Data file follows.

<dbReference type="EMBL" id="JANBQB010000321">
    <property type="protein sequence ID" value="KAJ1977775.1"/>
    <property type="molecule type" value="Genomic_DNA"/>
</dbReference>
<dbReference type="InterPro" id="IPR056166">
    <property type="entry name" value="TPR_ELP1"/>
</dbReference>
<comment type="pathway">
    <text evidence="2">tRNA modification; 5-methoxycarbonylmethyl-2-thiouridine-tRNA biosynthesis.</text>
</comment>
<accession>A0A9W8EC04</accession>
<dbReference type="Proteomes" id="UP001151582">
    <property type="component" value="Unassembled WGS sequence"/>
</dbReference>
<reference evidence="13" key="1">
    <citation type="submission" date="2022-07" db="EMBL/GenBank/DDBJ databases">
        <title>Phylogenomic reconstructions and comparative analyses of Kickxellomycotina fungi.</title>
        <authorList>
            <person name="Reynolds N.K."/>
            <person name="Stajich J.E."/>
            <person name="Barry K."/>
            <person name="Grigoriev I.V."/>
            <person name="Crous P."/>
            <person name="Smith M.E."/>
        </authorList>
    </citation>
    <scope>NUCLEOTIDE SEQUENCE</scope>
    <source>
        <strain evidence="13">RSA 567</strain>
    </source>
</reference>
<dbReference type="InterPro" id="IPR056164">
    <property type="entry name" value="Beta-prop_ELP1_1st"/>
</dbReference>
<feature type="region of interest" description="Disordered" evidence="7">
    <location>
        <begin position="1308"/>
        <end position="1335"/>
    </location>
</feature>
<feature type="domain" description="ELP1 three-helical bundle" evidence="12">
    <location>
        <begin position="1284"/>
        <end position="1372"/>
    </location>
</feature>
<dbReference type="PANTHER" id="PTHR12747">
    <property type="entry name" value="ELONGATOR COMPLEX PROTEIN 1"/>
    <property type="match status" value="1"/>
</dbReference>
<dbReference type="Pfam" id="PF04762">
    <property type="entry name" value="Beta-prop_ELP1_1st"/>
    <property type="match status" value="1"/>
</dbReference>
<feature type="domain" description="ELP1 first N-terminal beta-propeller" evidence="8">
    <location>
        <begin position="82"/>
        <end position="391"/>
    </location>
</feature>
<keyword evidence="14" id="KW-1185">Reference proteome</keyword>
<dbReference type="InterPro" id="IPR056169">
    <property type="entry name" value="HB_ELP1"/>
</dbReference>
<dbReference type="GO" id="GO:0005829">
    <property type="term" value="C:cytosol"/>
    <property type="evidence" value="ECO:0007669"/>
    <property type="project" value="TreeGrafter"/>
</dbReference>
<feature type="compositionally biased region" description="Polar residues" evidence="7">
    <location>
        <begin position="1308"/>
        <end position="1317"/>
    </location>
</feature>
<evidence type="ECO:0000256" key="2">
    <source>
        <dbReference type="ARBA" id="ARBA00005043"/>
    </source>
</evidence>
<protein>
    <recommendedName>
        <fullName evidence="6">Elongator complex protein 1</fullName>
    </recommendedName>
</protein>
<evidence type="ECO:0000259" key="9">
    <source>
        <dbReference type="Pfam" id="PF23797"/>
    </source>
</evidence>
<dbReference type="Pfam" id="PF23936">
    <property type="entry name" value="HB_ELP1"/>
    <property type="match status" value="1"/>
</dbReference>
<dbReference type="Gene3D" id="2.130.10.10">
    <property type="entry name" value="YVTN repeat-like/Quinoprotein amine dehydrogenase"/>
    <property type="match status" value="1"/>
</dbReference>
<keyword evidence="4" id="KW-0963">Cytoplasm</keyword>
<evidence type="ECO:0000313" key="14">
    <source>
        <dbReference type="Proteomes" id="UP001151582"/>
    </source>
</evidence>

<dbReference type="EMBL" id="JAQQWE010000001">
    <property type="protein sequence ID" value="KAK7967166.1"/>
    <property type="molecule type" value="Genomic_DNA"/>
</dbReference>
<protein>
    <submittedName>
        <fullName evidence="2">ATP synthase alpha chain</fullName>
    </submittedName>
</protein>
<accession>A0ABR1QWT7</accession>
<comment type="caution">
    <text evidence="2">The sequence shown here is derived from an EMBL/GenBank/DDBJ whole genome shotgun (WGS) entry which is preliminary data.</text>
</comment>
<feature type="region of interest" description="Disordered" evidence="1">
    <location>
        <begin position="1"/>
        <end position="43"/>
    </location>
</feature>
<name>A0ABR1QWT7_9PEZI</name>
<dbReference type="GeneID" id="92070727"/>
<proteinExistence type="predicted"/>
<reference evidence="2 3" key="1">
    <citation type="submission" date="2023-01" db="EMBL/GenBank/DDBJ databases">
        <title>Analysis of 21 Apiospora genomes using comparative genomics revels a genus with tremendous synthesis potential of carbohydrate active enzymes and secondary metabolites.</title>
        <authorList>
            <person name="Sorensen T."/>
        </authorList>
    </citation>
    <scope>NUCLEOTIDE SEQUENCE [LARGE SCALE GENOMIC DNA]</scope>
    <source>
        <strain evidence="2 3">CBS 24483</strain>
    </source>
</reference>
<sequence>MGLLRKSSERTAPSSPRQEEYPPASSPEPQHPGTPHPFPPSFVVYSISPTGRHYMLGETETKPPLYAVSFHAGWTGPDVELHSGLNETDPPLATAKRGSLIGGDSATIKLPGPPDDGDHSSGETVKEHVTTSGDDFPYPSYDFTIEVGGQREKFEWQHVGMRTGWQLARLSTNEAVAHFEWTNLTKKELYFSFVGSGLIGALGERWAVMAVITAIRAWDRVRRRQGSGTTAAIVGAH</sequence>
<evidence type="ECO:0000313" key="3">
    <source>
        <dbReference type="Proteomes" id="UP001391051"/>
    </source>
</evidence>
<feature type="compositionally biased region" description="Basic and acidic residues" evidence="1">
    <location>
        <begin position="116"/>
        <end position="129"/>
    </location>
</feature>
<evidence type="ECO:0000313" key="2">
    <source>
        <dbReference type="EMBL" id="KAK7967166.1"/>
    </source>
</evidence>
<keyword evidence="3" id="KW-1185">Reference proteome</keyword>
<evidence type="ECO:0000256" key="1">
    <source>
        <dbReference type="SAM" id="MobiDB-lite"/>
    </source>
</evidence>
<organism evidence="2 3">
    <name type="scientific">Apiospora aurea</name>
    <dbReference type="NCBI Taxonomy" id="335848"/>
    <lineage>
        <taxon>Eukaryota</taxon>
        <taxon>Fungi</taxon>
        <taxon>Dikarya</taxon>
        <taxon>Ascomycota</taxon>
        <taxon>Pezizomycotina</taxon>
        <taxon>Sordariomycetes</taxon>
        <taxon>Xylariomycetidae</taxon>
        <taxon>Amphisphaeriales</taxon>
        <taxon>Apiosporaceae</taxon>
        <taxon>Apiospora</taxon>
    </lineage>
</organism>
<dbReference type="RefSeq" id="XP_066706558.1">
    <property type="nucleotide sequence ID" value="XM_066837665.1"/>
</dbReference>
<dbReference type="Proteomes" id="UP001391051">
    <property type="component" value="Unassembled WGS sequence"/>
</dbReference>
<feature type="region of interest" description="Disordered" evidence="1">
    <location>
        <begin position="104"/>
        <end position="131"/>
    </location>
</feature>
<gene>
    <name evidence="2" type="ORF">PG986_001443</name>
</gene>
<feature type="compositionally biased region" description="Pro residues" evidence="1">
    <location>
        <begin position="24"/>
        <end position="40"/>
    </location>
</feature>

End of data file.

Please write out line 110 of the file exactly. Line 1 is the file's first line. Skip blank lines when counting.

    <submittedName>